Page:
Amygdala Function and Addiction

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Amygdala Function and Addiction

We have known for a long long time that stress will make people break their commitments to staying sober or to quit smoking. And at some intuitive level we have an understanding of why this would be the case: It just seems easier to maintain your plans and promises if you are at full capacity and not distracted by stress, negative thoughts, pain, hurt or humiliation. But for a long time there was not a lot of science backing up this assumption. That is slowly changing now.

The research is now more focused on self control efforts and self regulation and how that is exercised by the PFC or prefrontal cortex. This effort will suppress instinctive and habitual behavior of amygdala. Or at least modify the way that amygdala and the rest of the limbic brain controls behavior. The limbic brain is the seat of anything that is instinctive and any natural desire. This includes thirst, hunger, fear which are inborn urges. It also includes urges towards gambling, drug taking and other behaviors that are learned versions of the basic instinctive behaviors. So understanding the way that amygdala can be controlled is central to understanding addictions and unwanted habits.

The ability to self-regulate can become impaired when people are required to engage in successive acts of effortful self-control, even when self-control occurs in different domains. Here, they used functional neuroimaging to test whether engaging in effortful inhibition in the cognitive domain would lead to putative dysfunction in the emotional domain.

Finally, depleted participants showed reduced functional connectivity between the left amygdala and ventromedial prefrontal cortex during negative scene processing. These findings demonstrate that consuming self-regulatory resources leads to an exaggerated neural response to emotional material that appears specific to negatively valenced stimuli and further suggests a failure to recruit top–down prefrontal regions involved in emotion regulation.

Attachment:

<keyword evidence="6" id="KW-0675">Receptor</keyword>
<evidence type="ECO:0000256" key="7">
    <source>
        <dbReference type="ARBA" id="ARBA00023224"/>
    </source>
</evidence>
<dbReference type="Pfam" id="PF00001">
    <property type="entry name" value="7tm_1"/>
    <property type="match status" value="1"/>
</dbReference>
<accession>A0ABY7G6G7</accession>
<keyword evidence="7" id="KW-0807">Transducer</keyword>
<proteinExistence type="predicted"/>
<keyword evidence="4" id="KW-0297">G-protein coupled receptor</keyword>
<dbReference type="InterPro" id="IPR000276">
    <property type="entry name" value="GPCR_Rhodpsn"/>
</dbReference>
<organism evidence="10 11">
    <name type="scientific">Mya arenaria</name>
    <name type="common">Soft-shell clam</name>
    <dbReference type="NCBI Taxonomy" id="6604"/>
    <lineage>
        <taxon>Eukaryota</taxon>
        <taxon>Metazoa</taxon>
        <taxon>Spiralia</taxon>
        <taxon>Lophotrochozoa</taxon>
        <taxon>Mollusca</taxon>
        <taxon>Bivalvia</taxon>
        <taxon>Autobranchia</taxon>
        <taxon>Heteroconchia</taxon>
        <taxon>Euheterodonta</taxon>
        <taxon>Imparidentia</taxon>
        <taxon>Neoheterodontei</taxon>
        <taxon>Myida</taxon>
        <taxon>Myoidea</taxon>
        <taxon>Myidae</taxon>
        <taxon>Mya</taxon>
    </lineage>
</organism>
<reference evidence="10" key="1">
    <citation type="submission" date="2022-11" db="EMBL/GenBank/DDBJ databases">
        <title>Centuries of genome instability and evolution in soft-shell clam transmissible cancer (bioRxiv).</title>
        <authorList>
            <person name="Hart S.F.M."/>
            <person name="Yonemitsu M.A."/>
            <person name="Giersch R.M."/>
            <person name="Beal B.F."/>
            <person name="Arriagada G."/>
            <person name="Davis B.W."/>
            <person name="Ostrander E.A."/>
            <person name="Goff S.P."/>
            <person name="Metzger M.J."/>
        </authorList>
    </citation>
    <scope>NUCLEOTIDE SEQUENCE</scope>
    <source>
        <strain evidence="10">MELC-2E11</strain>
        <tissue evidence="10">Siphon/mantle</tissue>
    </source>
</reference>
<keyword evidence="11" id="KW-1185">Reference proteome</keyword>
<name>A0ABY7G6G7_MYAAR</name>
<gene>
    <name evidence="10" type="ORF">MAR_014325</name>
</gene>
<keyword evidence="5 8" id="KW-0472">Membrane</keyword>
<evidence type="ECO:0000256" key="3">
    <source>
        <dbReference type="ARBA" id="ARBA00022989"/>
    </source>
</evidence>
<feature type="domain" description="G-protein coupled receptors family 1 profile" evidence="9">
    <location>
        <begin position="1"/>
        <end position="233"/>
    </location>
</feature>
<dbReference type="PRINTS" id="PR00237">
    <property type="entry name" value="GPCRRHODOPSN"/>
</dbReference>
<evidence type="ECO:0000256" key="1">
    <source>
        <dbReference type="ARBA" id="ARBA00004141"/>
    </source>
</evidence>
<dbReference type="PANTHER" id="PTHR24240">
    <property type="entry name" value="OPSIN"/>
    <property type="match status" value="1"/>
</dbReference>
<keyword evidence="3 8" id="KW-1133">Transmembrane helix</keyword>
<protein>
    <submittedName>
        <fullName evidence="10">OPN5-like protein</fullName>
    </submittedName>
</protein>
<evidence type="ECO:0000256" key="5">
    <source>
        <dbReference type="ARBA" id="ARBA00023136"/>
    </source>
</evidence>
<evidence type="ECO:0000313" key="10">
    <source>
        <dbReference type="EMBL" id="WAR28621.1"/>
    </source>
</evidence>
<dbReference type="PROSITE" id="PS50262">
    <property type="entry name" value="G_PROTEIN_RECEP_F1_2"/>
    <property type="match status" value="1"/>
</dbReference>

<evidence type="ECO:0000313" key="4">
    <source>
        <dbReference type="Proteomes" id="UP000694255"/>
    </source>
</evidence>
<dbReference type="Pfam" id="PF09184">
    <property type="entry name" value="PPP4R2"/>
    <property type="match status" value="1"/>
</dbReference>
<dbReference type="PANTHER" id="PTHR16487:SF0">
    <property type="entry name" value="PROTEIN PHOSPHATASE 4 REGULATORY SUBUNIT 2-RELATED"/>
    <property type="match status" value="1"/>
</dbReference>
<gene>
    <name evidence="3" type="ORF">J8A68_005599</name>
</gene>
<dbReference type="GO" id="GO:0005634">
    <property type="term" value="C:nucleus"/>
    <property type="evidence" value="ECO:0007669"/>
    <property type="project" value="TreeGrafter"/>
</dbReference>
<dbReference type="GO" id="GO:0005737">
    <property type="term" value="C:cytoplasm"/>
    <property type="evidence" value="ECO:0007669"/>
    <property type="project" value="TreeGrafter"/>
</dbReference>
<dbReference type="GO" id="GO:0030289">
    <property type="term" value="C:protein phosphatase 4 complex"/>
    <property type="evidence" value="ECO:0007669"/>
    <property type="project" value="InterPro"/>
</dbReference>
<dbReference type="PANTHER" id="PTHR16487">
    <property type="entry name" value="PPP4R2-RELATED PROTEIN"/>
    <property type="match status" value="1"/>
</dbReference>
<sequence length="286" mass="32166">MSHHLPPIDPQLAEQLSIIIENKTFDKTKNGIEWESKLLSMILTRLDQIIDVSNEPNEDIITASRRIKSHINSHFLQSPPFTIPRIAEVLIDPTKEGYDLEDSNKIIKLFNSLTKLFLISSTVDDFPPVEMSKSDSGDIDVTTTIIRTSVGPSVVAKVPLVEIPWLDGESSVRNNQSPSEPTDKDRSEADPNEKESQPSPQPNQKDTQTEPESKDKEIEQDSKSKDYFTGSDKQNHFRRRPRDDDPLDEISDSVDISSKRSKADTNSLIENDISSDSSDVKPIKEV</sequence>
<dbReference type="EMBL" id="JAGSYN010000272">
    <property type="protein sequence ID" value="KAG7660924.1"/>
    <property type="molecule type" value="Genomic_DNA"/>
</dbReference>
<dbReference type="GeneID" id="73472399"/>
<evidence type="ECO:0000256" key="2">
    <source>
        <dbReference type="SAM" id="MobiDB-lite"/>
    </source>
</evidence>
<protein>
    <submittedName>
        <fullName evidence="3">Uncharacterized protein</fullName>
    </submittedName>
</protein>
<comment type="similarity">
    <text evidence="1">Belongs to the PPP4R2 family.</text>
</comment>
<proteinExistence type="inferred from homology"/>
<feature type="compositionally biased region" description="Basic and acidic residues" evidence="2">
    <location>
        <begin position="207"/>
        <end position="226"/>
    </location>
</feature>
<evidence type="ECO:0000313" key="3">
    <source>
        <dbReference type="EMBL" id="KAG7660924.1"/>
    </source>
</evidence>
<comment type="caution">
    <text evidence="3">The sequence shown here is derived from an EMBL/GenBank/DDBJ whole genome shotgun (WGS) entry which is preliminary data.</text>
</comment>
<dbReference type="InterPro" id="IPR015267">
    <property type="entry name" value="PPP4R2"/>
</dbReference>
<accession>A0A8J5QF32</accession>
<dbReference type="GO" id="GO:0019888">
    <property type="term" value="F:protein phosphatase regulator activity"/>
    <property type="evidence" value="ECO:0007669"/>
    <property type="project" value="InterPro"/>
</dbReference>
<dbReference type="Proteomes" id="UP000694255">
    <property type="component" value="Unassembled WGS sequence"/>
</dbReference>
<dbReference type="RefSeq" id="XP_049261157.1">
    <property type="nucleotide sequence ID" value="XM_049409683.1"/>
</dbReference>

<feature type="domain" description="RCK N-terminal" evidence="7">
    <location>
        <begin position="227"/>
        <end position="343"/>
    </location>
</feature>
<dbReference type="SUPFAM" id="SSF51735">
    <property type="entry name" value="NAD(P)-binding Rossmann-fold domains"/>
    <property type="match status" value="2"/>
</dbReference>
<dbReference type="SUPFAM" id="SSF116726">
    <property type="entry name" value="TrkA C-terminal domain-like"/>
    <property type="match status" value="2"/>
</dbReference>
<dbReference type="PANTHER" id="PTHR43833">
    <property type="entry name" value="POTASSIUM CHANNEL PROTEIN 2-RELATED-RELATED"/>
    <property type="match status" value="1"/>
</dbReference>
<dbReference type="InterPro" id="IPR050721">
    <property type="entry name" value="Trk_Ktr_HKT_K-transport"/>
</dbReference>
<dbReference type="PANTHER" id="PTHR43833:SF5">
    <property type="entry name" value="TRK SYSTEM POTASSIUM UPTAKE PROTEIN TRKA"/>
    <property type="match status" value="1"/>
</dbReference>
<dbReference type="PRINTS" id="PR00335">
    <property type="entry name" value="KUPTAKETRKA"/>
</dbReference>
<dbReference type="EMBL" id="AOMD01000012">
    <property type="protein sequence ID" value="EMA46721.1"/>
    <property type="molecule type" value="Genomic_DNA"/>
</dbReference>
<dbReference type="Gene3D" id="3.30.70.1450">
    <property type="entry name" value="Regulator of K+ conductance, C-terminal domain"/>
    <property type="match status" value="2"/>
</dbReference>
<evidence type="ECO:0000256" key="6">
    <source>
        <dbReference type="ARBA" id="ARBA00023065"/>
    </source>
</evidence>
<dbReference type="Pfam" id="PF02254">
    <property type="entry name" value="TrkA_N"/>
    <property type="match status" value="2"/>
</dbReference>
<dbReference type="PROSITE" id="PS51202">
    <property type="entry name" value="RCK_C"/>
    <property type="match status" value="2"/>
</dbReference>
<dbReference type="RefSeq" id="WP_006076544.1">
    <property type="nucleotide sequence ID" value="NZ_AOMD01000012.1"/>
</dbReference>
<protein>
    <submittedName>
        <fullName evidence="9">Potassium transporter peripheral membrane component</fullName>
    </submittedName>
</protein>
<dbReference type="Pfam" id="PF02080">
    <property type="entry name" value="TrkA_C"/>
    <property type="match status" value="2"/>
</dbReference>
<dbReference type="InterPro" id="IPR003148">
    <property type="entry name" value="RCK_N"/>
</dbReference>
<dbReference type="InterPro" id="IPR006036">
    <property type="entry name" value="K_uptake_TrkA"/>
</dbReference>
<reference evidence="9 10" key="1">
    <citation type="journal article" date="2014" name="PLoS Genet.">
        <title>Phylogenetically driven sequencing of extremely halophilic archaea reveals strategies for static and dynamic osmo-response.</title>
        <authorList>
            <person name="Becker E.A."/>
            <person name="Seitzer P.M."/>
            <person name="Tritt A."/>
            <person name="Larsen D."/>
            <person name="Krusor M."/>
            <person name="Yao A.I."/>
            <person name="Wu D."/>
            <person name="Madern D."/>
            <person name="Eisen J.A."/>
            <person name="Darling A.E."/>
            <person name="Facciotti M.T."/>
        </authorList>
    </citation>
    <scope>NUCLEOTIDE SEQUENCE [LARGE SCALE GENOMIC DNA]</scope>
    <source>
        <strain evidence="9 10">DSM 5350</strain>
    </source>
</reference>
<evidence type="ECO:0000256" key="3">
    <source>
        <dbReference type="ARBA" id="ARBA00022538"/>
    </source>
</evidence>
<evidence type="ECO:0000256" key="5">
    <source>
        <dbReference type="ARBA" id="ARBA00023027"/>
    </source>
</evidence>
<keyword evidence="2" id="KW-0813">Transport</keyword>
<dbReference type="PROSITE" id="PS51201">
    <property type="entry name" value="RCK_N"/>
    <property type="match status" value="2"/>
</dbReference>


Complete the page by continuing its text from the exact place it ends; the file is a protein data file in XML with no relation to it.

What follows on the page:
Ego depletion or decision fatigue happens when you strain your brain for a period. The effect of ego depletion is to make it less likely that you do more things that will deplete you. Its a kind of limitation on your ability to anything other than what comes naturally to you. Making a decision will deplete your ressources. Controlling your emotions or your bodylanguage will deplete you. Overcoming fear will deplete you.

Normally your behavior is the product of a constant negotiation between you predispositions and your conscious control. In terms of brain structures, your behavior is determined by the constant negotiations between your amygdala – representing your instincts and habits – and your prefrontal cortex, representing your rational control and conscious planning. Mostly you can override your feelings of insecurity, as when you approach a stranger and ask for directions. But sometimes you will find that you are not in control. Or rather that your prefrontal cortex is too weak to overcome resistance from amygdala. You might see someone famous that you actually admire, but instead of saying something nice you look at your feet, while cursing at yourself. It works the other way round too, as when your desires prompt you to do something which is counter to your plans and your rational thinking. You might have planned a few weeks of caloric restriction, but your limbic brain is “voting” for a quick relapse. You might be committed to staying sober, but your cravings suggest that you pop a bottle open or find some of your drug of choice. The constant question is which one is stronger, your limbic structures and instinctive urges or your rational planing and rational control.